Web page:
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MTYT: Symptoms of Being Human

By Mary L. Fahrenbruck, Leanna Lucero and Tabitha P. Collins

Riley is a gender fluid teenager who struggles with their identity on daily basis — sometimes Riley feels like a boy, other times a girl, and sometimes neither. The added weight of a sometimes complicated secret gender identity on a normal teenager is often overwhelming to Riley, so at the suggestion of their therapist, Riley creates an online blog using an alias as a method of venting their frustrations as well as to create a forum to openly discuss their struggles as a gender fluid person. Despite these difficulties, Riley is beginning to settle in at a new school with new friends (Bec and Solo) who seem to accept them for who they are. When an anonymous commenter on Riley’s blog discovers their true identity, Riley must decide whether to erase the blog and walk away from this newfound safe space or to come out and face their parents and the rest of the world.

Symptoms of Being Human by Jeff Garvin Continue reading

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MTYT: Beautiful Music for Ugly Children

By Mary L. Fahrenbruck, Leanna Lucero and Tabitha P. Collins

Beautiful Music for Ugly Children is the story of Gabe, who has been living as Elizabeth, but has known for some time that he is Gabe and must figure out a way to show himself to the world. Through his job at a local radio station, and with the support of his friend and neighbor, John, Gabe is able to experiment with sharing his identity during his late-night radio show. Unfortunately, people eventually begin to make the connections between Gabe and Elizabeth, and when things take a turn for the worst, Gabe must make some difficult decisions. Using humor and a wide range of musical references, Cronn-Mills addresses the delicate subject of an often ignored population in a way that is authentic and engaging.

Beautiful Music for Ugly Children by Kirstin Cronn-Mills Continue reading

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MTYT: Luna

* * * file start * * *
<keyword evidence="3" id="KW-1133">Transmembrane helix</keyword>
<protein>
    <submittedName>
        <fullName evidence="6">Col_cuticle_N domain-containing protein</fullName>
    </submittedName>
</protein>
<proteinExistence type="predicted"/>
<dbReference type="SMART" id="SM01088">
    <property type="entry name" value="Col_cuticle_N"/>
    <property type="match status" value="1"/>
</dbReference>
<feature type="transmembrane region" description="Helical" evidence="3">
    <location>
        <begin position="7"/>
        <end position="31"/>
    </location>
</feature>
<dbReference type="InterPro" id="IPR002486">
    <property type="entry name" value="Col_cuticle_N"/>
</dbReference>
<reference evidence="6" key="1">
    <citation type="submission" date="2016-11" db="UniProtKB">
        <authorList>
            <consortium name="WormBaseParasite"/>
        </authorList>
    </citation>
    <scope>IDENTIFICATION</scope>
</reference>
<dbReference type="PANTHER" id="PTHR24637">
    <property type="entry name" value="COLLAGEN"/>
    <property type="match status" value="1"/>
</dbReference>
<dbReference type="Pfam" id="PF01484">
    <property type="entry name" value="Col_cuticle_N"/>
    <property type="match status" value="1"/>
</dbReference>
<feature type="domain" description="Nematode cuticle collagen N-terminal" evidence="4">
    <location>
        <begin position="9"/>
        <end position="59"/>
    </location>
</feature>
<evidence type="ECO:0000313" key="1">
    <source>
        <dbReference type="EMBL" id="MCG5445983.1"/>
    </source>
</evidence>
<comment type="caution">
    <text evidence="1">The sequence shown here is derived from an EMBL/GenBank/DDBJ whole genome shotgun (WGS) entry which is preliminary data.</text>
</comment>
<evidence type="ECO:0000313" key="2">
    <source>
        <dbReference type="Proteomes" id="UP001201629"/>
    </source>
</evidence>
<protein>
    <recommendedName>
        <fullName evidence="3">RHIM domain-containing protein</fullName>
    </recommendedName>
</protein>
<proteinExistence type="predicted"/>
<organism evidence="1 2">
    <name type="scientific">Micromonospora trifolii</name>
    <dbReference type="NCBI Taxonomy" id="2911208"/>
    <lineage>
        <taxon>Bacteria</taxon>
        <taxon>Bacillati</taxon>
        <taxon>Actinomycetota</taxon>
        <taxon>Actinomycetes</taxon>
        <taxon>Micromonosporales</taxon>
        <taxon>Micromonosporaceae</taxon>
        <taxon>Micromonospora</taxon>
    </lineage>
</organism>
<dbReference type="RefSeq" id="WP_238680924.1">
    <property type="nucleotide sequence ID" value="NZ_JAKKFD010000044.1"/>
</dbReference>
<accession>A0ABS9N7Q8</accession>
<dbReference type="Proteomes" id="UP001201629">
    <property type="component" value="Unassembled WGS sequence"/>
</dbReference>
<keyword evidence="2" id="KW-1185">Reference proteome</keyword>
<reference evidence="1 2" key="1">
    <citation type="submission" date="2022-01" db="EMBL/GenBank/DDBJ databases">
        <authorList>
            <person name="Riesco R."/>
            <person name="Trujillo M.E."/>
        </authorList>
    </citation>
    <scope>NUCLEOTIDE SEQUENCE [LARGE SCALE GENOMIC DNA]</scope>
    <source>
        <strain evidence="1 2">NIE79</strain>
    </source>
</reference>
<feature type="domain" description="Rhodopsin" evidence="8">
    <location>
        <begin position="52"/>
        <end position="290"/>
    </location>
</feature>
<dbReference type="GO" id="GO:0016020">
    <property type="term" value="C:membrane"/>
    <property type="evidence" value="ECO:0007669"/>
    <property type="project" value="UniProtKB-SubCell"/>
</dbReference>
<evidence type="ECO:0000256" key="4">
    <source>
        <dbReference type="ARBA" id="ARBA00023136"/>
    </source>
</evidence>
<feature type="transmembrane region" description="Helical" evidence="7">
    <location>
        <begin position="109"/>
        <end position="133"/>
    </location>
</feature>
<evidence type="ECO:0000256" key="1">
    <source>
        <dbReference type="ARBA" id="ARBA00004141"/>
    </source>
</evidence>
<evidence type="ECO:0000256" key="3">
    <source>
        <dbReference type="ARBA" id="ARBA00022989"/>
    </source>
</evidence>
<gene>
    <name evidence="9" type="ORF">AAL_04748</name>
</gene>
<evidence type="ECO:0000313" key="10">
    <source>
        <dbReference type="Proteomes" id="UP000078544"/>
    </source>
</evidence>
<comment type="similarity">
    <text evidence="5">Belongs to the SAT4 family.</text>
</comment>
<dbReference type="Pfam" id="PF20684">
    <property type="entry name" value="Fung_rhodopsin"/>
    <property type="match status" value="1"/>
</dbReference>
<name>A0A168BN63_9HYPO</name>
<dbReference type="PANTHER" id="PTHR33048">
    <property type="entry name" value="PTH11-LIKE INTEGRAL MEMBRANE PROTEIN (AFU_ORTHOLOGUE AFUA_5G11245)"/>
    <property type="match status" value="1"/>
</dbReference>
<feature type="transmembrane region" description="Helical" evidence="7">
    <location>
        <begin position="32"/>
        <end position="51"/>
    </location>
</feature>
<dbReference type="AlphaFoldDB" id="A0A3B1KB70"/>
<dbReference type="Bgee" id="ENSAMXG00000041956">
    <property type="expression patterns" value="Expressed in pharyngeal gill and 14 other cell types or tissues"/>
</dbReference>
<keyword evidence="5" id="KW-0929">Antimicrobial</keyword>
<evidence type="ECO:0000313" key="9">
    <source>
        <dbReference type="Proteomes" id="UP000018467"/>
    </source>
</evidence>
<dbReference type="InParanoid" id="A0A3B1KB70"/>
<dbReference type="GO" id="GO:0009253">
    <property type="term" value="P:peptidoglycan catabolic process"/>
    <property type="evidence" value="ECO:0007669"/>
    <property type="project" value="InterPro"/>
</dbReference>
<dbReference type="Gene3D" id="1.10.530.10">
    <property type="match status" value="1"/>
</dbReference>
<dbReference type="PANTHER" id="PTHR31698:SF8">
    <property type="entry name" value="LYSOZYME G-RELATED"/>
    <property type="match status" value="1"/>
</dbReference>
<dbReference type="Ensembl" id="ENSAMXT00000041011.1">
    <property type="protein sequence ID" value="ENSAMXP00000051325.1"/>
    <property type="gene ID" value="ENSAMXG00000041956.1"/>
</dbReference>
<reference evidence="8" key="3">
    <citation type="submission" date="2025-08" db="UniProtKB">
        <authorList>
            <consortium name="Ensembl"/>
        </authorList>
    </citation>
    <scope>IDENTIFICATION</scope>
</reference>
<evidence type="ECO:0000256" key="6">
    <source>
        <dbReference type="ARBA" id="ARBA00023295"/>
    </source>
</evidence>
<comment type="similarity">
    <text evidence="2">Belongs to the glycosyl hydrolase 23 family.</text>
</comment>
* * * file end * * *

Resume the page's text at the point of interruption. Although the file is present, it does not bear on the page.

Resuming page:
By Mary L. Fahrenbruck, Leanna Lucero and Tabitha P. Collins

Liam has never felt okay in his own skin because deep down, he knows that he is a girl playing a boy during his waking hours. At night, though, Luna emerges. Safe in the confines of her sister Regan’s bedroom, she transforms into the girl that she is inside. As Luna becomes more comfortable with her chosen identity, she can’t hide from the world anymore. Luna feels she must emerge from her cocoon and present as Luna to the world. But will Regan and the rest of Luna’s friends and family be able to accept Luna for who she is? And can Regan ever stop resenting the choices that Luna has made and how those choices affect her? Peters’ novel shows the struggles of a transgender teen trying to come to terms with her identity as well as shows readers how Luna’s struggles (and the struggles of others like her) can impact the lives of close friends and family members.

Luna by Julie Anne Peters Continue reading

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MTYT: I am J

By Mary L. Fahrenbruck, Leanna Lucero and Tabitha P. Collins

This month we discuss adolescent literature that features coming out stories of transgender and gender fluid adolescents. Mary and Leanna happened upon this genre when they brainstormed ways to interpret a Crossing Borders theme in their undergraduate teacher-education classes. Tabitha, a doctoral candidate, focuses on children’s and adolescent literature that features LGBTQ+ characters as part of their research agenda. What follows in each discussion is a synopsis of the novel and excerpts from our conversations about multiple topics including believability (Tunnel & Jacobs, 2004), stereotypes, story patterns (Stott, 1978), supports in place for LGBTQ youth (particularly at school), and the authors’ calls to action.

I Am J by Cris Beam, global perspectives

January’s My Take/Your Take begins with a discussion of I am J by Cris Beam. Continue reading

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MTYT: December 2016

Examining Morally Complicated Young Adult Literature
By T. Gail Pritchard and Deborah Dimmett

morally complicated young adult literatureThe Bombs That Brought Us Together by Brian Conaghan

GAIL: This time last year, the young adult literature (YAL) world was all abuzz about an unfortunate choice of words by a debut author. Perhaps it was naivety on his part, perhaps it was the way his words were edited in an oft quoted article, perhaps it was a combination — but the result was the same, the YAL community did not like his description of past and current YA as lacking moral complexity. They posted, they blogged, they tweeted; and as a result, lists of morally complicated YAL appeared and sessions at conferences (e.g. YALC 2016, NCTE 2016) were well-attended. Through the discussion of some of the novels appearing on these lists and in conference sessions, we will explore definitions of morally complex YAL, the complicated journeys that occur, the likability of the characters, and the tough questions these novels force us to ask. Continue reading